Today’s Twitter fight an example of contentious health care debate (NewsOK)

By Jaclyn Cosgrove, NewsOK

I was waiting on the state Board of Health meeting to start today when I got a tweet about a news story from News Channel 4. The story was about the Surgery Center of Oklahoma, which posts its surgery prices on its website, which most hospitals do not do.

The original tweet, sent at 10:31 a.m., launched a debate involving three Oklahoma Twitter users that have a range of viewpoints on whether Oklahoma should expand its Medicaid program.

The contenders in today’s debate:

The debate/argument started with this tweet from Jonathan Small:

 From there, A Plan for Oklahoma tweeted back that:

Small and the Plan for Oklahoma’s Twitter moderator’s quickly transitioned into a debate about Medicaid expansion, hopping from topic to topic within that debate. 

Small argued that the Obama administration has overstated and overpromised what the Affordable Care Act would bring. A Plan for Oklahoma argued back that Medicaid expansion would save about $464 million and help hospitals, businesses, communities and taxpayers. Several tweets later, they got a little snappier (before Gene Perry jumped in).

@APlanForOK@jaclyncosgrove@greene_wayne@AlexWeintz Ah, so you aren’t a plan for Oklahoma, but a plan 4 your clients who want more tax $$$ — Jonathan Small (@JonathanSmalI) July 9, 2013

@JonathanSmalI @jaclyncosgrove @greene_wayne @AlexWeintz Our platform,purpose & partners are right in the boilerplate — A Plan for Oklahoma (@APlanForOK) July 9, 2013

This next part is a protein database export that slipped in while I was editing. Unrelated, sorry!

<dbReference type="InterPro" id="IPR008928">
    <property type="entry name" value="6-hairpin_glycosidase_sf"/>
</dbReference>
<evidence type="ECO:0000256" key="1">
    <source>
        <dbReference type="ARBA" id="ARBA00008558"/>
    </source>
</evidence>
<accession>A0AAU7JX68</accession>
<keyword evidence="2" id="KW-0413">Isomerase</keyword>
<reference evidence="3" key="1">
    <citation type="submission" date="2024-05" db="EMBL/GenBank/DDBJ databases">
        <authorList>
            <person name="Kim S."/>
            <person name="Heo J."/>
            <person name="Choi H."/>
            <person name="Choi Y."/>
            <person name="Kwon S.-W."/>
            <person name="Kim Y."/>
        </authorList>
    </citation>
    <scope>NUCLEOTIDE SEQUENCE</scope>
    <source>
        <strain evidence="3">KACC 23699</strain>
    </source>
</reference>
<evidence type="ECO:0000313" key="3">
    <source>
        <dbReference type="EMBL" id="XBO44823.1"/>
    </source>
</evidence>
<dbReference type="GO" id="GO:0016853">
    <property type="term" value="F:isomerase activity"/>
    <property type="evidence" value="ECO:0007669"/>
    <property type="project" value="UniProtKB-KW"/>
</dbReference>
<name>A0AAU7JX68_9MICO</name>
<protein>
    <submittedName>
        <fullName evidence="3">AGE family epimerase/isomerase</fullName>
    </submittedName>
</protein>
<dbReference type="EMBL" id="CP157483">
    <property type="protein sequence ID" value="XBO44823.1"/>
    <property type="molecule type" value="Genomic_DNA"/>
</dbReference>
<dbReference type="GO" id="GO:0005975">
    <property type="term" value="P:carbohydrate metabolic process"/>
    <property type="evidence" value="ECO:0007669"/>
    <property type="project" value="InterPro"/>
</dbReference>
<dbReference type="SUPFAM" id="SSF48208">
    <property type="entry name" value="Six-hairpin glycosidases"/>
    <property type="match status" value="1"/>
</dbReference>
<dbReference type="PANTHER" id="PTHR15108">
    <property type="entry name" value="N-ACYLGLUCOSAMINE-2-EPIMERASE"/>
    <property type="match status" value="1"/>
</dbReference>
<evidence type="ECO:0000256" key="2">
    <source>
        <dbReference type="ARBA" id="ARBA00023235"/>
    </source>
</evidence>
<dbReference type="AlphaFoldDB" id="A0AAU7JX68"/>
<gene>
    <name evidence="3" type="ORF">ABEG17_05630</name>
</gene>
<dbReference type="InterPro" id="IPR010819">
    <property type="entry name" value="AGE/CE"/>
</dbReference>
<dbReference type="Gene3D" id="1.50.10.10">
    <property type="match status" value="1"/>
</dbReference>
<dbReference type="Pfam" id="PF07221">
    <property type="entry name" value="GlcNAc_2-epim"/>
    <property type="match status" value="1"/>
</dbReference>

Cue Gene Perry.

From here, Perry argues that the original topic of the debate — price transparency — and Medicaid expansion are different issues. Small did not agree.

After almost 50 tweets, the debate seems to maybe have simmered for now. But it points to just how contentious these conversations can get. Many Oklahomans often feel strongly, one way or the other, about “Obamacare.”

Personally, I’m all for people debating about the Affordable Care Act. We need more Oklahomans engaged in the important conversations and debates being had about the future of health care in Oklahoma. My hope, though, is that the “facts” being thrown out in these debates are more based on unbiased independent analysis and less so on agenda promotion.


Carly Putnam joined OK Policy in 2013. As Policy Director, she supervises policy research and strategy. She previously worked as an OK Policy intern, and she was OK Policy's health care policy analyst through July 2020. She graduated from the University of Tulsa in 2013. As a student, she was a participant in the National Education for Women (N.E.W.) Leadership Institute and interned with Planned Parenthood. Carly is a graduate of the Oklahoma Center for Nonprofits Nonprofit Management Certification; the Oklahoma Developmental Disabilities Council’s Partners in Policymaking; The Mine, a social entrepreneurship fellowship in Tulsa; and Leadership Tulsa Class 62. She currently serves on the boards of Restore Hope Ministries and The Arc of Oklahoma. In her free time, she enjoys reading, cooking, and doing battle with her hundred year-old house.

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